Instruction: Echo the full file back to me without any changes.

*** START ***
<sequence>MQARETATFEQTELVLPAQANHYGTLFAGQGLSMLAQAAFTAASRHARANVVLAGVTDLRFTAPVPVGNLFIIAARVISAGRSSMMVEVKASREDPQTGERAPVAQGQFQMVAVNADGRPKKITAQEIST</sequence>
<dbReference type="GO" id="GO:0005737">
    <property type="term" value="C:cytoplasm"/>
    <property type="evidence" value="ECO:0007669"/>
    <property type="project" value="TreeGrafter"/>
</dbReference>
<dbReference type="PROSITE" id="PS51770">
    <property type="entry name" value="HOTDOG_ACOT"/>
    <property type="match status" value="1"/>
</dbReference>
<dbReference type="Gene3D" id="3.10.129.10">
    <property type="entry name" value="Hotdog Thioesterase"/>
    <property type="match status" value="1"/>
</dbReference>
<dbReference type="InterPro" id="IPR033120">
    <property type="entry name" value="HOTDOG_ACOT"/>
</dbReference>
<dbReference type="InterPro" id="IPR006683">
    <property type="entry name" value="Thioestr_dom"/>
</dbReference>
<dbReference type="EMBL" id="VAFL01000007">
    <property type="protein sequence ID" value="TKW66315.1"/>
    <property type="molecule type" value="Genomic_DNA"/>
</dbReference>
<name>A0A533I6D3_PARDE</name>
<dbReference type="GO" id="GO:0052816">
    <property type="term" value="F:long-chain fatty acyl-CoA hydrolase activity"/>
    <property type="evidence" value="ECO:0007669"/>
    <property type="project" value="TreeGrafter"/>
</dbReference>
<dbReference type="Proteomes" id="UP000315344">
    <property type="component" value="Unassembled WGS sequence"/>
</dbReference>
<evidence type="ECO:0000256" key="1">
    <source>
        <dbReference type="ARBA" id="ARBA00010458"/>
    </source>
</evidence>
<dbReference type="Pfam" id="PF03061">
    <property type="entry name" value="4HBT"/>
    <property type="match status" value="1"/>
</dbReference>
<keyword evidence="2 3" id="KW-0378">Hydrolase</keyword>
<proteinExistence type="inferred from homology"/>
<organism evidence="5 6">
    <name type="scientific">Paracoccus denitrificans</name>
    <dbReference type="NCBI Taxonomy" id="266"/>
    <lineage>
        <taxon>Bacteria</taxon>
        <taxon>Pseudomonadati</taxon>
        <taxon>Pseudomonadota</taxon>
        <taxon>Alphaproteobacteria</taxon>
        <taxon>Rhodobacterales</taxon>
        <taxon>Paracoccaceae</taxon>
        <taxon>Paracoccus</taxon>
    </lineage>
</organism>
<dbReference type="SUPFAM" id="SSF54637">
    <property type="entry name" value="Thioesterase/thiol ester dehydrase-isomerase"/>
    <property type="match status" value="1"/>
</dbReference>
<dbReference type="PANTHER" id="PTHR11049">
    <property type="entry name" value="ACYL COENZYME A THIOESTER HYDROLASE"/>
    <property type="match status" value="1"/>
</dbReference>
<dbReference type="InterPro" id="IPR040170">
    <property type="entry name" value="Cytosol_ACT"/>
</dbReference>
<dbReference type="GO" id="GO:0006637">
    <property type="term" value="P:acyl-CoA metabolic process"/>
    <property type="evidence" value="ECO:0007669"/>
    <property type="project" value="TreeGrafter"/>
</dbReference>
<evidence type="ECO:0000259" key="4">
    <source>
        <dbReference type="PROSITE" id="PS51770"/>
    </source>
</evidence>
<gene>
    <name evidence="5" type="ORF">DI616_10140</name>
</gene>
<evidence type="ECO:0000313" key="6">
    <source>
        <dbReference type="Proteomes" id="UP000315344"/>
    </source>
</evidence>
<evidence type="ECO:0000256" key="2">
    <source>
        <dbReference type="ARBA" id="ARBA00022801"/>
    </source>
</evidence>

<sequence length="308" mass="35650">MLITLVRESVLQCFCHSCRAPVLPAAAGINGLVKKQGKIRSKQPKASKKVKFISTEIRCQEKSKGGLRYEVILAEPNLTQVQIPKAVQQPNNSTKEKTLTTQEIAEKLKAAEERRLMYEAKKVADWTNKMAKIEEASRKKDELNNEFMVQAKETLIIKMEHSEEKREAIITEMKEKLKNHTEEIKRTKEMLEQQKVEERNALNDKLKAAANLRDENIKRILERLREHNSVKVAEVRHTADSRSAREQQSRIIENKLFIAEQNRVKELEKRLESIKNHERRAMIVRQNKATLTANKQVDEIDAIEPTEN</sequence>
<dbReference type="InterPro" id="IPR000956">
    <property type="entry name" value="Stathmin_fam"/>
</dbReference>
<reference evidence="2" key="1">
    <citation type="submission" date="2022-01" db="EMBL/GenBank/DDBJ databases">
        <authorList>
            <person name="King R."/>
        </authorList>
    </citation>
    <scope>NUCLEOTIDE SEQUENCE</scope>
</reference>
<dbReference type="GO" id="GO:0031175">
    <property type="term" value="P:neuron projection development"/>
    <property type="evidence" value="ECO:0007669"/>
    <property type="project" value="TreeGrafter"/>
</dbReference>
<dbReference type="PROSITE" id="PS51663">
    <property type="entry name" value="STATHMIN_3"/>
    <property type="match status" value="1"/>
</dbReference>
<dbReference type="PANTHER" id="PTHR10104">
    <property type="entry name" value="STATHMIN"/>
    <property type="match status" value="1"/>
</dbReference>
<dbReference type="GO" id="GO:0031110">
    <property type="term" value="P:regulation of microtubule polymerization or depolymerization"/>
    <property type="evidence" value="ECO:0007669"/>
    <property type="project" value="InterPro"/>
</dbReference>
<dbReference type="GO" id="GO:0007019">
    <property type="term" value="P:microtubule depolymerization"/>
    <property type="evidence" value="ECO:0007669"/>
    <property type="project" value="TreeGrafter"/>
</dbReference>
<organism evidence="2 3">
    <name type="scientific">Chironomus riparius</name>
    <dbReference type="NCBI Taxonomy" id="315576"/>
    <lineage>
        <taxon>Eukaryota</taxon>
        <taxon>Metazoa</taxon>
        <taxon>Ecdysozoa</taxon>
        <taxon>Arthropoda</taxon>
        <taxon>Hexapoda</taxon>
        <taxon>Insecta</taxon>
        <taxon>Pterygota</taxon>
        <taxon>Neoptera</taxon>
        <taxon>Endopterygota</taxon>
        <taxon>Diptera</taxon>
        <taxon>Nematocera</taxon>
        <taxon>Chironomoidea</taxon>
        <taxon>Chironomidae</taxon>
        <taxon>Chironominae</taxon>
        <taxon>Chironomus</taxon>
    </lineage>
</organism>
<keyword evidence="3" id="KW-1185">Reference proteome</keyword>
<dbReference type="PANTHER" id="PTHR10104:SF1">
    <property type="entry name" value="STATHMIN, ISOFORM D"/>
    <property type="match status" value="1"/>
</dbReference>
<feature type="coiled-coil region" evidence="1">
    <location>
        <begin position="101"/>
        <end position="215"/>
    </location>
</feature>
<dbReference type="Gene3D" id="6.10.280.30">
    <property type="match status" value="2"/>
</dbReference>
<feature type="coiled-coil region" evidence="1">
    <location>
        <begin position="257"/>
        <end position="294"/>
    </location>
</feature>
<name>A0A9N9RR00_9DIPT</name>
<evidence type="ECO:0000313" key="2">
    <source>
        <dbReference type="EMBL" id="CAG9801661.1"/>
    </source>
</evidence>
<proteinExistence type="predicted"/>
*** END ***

<sequence>MQARETATFEQTELVLPAQANHYGTLFAGQGLSMLAQAAFTAASRHARANVVLAGVTDLRFTAPVPVGNLFIIAARVISAGRSSMMVEVKASREDPQTGERAPVAQGQFQMVAVNADGRPKKITAQEIST</sequence>
<dbReference type="GO" id="GO:0005737">
    <property type="term" value="C:cytoplasm"/>
    <property type="evidence" value="ECO:0007669"/>
    <property type="project" value="TreeGrafter"/>
</dbReference>
<dbReference type="PROSITE" id="PS51770">
    <property type="entry name" value="HOTDOG_ACOT"/>
    <property type="match status" value="1"/>
</dbReference>
<dbReference type="Gene3D" id="3.10.129.10">
    <property type="entry name" value="Hotdog Thioesterase"/>
    <property type="match status" value="1"/>
</dbReference>
<dbReference type="InterPro" id="IPR033120">
    <property type="entry name" value="HOTDOG_ACOT"/>
</dbReference>
<dbReference type="InterPro" id="IPR006683">
    <property type="entry name" value="Thioestr_dom"/>
</dbReference>
<dbReference type="EMBL" id="VAFL01000007">
    <property type="protein sequence ID" value="TKW66315.1"/>
    <property type="molecule type" value="Genomic_DNA"/>
</dbReference>
<name>A0A533I6D3_PARDE</name>
<dbReference type="GO" id="GO:0052816">
    <property type="term" value="F:long-chain fatty acyl-CoA hydrolase activity"/>
    <property type="evidence" value="ECO:0007669"/>
    <property type="project" value="TreeGrafter"/>
</dbReference>
<dbReference type="Proteomes" id="UP000315344">
    <property type="component" value="Unassembled WGS sequence"/>
</dbReference>
<evidence type="ECO:0000256" key="1">
    <source>
        <dbReference type="ARBA" id="ARBA00010458"/>
    </source>
</evidence>
<dbReference type="Pfam" id="PF03061">
    <property type="entry name" value="4HBT"/>
    <property type="match status" value="1"/>
</dbReference>
<keyword evidence="2 3" id="KW-0378">Hydrolase</keyword>
<proteinExistence type="inferred from homology"/>
<organism evidence="5 6">
    <name type="scientific">Paracoccus denitrificans</name>
    <dbReference type="NCBI Taxonomy" id="266"/>
    <lineage>
        <taxon>Bacteria</taxon>
        <taxon>Pseudomonadati</taxon>
        <taxon>Pseudomonadota</taxon>
        <taxon>Alphaproteobacteria</taxon>
        <taxon>Rhodobacterales</taxon>
        <taxon>Paracoccaceae</taxon>
        <taxon>Paracoccus</taxon>
    </lineage>
</organism>
<dbReference type="SUPFAM" id="SSF54637">
    <property type="entry name" value="Thioesterase/thiol ester dehydrase-isomerase"/>
    <property type="match status" value="1"/>
</dbReference>
<dbReference type="PANTHER" id="PTHR11049">
    <property type="entry name" value="ACYL COENZYME A THIOESTER HYDROLASE"/>
    <property type="match status" value="1"/>
</dbReference>
<dbReference type="InterPro" id="IPR040170">
    <property type="entry name" value="Cytosol_ACT"/>
</dbReference>
<dbReference type="GO" id="GO:0006637">
    <property type="term" value="P:acyl-CoA metabolic process"/>
    <property type="evidence" value="ECO:0007669"/>
    <property type="project" value="TreeGrafter"/>
</dbReference>
<evidence type="ECO:0000259" key="4">
    <source>
        <dbReference type="PROSITE" id="PS51770"/>
    </source>
</evidence>
<gene>
    <name evidence="5" type="ORF">DI616_10140</name>
</gene>
<evidence type="ECO:0000313" key="6">
    <source>
        <dbReference type="Proteomes" id="UP000315344"/>
    </source>
</evidence>
<evidence type="ECO:0000256" key="2">
    <source>
        <dbReference type="ARBA" id="ARBA00022801"/>
    </source>
</evidence>

<sequence length="308" mass="35650">MLITLVRESVLQCFCHSCRAPVLPAAAGINGLVKKQGKIRSKQPKASKKVKFISTEIRCQEKSKGGLRYEVILAEPNLTQVQIPKAVQQPNNSTKEKTLTTQEIAEKLKAAEERRLMYEAKKVADWTNKMAKIEEASRKKDELNNEFMVQAKETLIIKMEHSEEKREAIITEMKEKLKNHTEEIKRTKEMLEQQKVEERNALNDKLKAAANLRDENIKRILERLREHNSVKVAEVRHTADSRSAREQQSRIIENKLFIAEQNRVKELEKRLESIKNHERRAMIVRQNKATLTANKQVDEIDAIEPTEN</sequence>
<dbReference type="InterPro" id="IPR000956">
    <property type="entry name" value="Stathmin_fam"/>
</dbReference>
<reference evidence="2" key="1">
    <citation type="submission" date="2022-01" db="EMBL/GenBank/DDBJ databases">
        <authorList>
            <person name="King R."/>
        </authorList>
    </citation>
    <scope>NUCLEOTIDE SEQUENCE</scope>
</reference>
<dbReference type="GO" id="GO:0031175">
    <property type="term" value="P:neuron projection development"/>
    <property type="evidence" value="ECO:0007669"/>
    <property type="project" value="TreeGrafter"/>
</dbReference>
<dbReference type="PROSITE" id="PS51663">
    <property type="entry name" value="STATHMIN_3"/>
    <property type="match status" value="1"/>
</dbReference>
<dbReference type="PANTHER" id="PTHR10104">
    <property type="entry name" value="STATHMIN"/>
    <property type="match status" value="1"/>
</dbReference>
<dbReference type="GO" id="GO:0031110">
    <property type="term" value="P:regulation of microtubule polymerization or depolymerization"/>
    <property type="evidence" value="ECO:0007669"/>
    <property type="project" value="InterPro"/>
</dbReference>
<dbReference type="GO" id="GO:0007019">
    <property type="term" value="P:microtubule depolymerization"/>
    <property type="evidence" value="ECO:0007669"/>
    <property type="project" value="TreeGrafter"/>
</dbReference>
<organism evidence="2 3">
    <name type="scientific">Chironomus riparius</name>
    <dbReference type="NCBI Taxonomy" id="315576"/>
    <lineage>
        <taxon>Eukaryota</taxon>
        <taxon>Metazoa</taxon>
        <taxon>Ecdysozoa</taxon>
        <taxon>Arthropoda</taxon>
        <taxon>Hexapoda</taxon>
        <taxon>Insecta</taxon>
        <taxon>Pterygota</taxon>
        <taxon>Neoptera</taxon>
        <taxon>Endopterygota</taxon>
        <taxon>Diptera</taxon>
        <taxon>Nematocera</taxon>
        <taxon>Chironomoidea</taxon>
        <taxon>Chironomidae</taxon>
        <taxon>Chironominae</taxon>
        <taxon>Chironomus</taxon>
    </lineage>
</organism>
<keyword evidence="3" id="KW-1185">Reference proteome</keyword>
<dbReference type="PANTHER" id="PTHR10104:SF1">
    <property type="entry name" value="STATHMIN, ISOFORM D"/>
    <property type="match status" value="1"/>
</dbReference>
<feature type="coiled-coil region" evidence="1">
    <location>
        <begin position="101"/>
        <end position="215"/>
    </location>
</feature>
<dbReference type="Gene3D" id="6.10.280.30">
    <property type="match status" value="2"/>
</dbReference>
<feature type="coiled-coil region" evidence="1">
    <location>
        <begin position="257"/>
        <end position="294"/>
    </location>
</feature>
<name>A0A9N9RR00_9DIPT</name>
<evidence type="ECO:0000313" key="2">
    <source>
        <dbReference type="EMBL" id="CAG9801661.1"/>
    </source>
</evidence>
<proteinExistence type="predicted"/>